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OP02 Grip strength across the life course: normative data from twelve British studies
  1. R Cooper1,
  2. M Benzeval2,
  3. IJ Deary3,
  4. EM Dennison4,
  5. G Der5,
  6. CR Gale4,3,
  7. HM Inskip4,
  8. C Jagger6,
  9. TB Kirkwood6,
  10. DA Lawlor7,
  11. SM Robinson4,
  12. JM Starr3,
  13. A Steptoe8,
  14. K Tilling7,
  15. D Kuh1,
  16. C Cooper4,
  17. A Aihie Sayer4,
  18. RM Dodds4,
  19. HE Syddall4
  1. 1MRC Unit for Lifelong Health and Ageing, University College London, London, UK
  2. 2Institute for Social and Economic Research, University of Essex, Colchester, UK
  3. 3Centre for Cognitive Ageing and Cognitive Epidemiology, University of Edinburgh, Edinburgh, UK
  4. 4MRC Lifecourse Epidemiology Unit, University of Southampton, Southampton, UK
  5. 5MRC Social and Public Health Sciences Unit, University of Glasgow, Glasgow, UK
  6. 6Institute for Ageing and Health, Newcastle University, Newcastle Upon Tyne, UK
  7. 7School of Social and Community Medicine, MRC Integrative Epidemiology Unit, University of Bristol, Bristol, UK
  8. 8Department of Epidemiology and Public Health, University College London, London, UK


Background Epidemiological studies have shown that weaker grip strength in later life is associated with subsequent disability, morbidity and mortality. Grip strength is a key component of the sarcopenia and frailty phenotypes and yet it is unclear how individual measurements of grip strength should be interpreted in the clinical setting. Using data from general population studies conducted in Great Britain, our objective was to produce cross-sectional centile values for grip strength across the life course.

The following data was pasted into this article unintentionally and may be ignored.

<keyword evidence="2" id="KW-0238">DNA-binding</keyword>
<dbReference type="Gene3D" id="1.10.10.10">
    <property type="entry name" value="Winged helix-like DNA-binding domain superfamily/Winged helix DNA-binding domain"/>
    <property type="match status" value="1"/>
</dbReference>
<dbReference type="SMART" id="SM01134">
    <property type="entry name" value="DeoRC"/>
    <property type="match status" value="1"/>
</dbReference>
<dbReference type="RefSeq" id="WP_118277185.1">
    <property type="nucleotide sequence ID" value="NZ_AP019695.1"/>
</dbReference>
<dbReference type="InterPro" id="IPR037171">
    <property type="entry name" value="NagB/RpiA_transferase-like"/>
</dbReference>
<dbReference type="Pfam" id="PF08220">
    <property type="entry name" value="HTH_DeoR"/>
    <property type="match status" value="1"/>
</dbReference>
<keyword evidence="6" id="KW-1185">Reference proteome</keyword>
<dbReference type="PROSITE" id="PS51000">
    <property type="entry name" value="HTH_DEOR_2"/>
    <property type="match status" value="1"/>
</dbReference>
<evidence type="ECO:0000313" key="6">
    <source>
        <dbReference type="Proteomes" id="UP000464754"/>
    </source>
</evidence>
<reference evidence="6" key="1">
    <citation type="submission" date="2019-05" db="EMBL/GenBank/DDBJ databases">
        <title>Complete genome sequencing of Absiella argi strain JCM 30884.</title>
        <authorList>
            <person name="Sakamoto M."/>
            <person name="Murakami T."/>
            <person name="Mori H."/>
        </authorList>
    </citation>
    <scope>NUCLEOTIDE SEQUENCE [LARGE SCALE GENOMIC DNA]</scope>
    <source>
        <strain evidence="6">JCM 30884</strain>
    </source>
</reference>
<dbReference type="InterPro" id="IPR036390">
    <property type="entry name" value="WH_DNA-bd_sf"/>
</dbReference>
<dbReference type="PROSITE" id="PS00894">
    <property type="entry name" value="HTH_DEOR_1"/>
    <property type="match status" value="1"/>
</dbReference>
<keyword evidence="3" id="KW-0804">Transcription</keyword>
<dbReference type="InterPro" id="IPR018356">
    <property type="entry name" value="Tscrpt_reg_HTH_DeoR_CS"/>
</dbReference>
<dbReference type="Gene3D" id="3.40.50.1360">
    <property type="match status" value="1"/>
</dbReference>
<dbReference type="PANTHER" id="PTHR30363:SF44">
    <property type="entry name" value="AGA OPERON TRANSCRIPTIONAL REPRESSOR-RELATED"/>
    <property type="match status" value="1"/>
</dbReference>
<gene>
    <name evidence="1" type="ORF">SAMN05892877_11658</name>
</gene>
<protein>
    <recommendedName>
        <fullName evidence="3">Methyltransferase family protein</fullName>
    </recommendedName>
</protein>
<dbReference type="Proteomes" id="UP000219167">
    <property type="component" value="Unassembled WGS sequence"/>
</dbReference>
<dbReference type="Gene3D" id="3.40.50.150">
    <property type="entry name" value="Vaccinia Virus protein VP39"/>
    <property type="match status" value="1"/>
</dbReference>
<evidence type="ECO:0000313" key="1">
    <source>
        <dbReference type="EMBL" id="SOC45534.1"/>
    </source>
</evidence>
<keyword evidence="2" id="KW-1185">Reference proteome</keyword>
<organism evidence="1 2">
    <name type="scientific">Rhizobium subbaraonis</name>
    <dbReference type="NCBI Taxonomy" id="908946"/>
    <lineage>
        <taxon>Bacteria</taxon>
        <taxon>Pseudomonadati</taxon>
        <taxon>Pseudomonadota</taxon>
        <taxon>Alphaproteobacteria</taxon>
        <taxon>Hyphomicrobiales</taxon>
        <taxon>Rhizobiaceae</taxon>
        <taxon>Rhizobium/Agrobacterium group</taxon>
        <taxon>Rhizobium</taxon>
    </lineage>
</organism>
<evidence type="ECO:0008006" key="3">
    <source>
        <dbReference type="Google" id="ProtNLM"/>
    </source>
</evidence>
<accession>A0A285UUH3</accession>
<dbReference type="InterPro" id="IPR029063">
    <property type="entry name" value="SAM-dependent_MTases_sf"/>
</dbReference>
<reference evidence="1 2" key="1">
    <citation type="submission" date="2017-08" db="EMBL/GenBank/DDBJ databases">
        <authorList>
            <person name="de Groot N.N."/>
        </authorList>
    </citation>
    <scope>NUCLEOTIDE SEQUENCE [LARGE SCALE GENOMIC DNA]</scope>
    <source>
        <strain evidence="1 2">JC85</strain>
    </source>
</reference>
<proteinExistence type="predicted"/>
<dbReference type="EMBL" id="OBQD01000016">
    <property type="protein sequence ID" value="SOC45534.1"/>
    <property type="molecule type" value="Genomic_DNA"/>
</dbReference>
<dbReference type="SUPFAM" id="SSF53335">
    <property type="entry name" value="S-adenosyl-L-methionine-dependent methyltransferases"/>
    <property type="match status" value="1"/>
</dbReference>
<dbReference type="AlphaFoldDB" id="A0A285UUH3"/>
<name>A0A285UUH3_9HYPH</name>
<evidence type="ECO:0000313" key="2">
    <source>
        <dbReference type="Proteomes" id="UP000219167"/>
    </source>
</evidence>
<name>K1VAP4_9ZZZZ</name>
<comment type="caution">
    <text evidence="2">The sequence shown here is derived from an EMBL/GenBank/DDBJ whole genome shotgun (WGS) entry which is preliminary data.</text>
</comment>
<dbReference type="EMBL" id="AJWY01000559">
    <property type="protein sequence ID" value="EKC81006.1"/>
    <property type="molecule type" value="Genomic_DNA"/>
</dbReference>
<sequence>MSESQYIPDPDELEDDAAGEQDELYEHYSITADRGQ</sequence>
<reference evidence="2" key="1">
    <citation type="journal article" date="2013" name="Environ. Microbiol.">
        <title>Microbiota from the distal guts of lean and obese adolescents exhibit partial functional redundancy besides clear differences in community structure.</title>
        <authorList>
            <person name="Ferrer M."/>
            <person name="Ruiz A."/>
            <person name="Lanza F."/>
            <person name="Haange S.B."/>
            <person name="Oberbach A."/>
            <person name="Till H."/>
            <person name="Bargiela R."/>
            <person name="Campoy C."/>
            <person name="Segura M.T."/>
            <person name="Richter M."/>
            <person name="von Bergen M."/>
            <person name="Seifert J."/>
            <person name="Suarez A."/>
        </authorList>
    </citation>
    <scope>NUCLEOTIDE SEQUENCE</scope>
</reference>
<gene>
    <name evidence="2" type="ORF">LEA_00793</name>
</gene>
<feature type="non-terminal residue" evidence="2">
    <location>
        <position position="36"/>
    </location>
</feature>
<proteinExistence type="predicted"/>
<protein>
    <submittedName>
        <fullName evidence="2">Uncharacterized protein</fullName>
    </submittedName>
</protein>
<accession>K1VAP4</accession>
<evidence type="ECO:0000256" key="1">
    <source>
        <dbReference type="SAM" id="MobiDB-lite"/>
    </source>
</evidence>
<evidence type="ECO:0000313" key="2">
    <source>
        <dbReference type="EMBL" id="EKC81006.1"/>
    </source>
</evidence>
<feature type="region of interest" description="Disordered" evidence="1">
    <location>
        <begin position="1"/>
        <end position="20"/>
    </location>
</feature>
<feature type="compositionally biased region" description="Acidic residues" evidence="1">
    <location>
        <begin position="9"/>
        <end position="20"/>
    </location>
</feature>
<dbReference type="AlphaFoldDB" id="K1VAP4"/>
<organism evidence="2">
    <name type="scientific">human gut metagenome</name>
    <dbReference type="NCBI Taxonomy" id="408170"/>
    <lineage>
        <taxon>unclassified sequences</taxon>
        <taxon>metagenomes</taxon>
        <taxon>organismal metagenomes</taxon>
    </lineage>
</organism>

Methods We combined data from 12 general population studies conducted in Great Britain which had measured grip strength using a range of different dynamometers and measurement protocols. We produced centile curves using the Box-Cox Cole and Green distribution. We carried out a series of sensitivity analyses to assess the impact on the centiles produced of dynamometer type and measurement position (seated or standing).

Results We combined 60,803 observations from 49,964 participants (26,687 female) to produce gender-stratified cross-sectional centile curves for grip strength from ages 4 to 90 years. The curves suggested three overall periods: an increase to peak in early adult life, maintenance through to midlife and decline from midlife onwards. Males were on average 1.7 times stronger than females from age 25 onwards: males’ peak median grip was 51kg between ages 29 and 39, compared to 31kg in females between ages 26 and 42. Sensitivity analyses suggested our findings were robust to protocol differences between studies. Weak grip strength, defined as strength at least 2.5 SDs below the gender-specific peak mean, increased sharply with age, reaching a prevalence of 23% in males and 27% in females by age 80.

Conclusion This is the first study to provide normative data for grip strength across the life course. Our data were drawn from many studies which, in keeping with clinical practice, had used a variety of different measurement protocols; sensitivity analyses suggested that our centile curves were robust to these differences. These centile values have the potential to inform the clinical assessment of grip strength which is recognised as an important part of the identification of people with sarcopenia and frailty.

  • lifecourse
  • physical function
  • normative data

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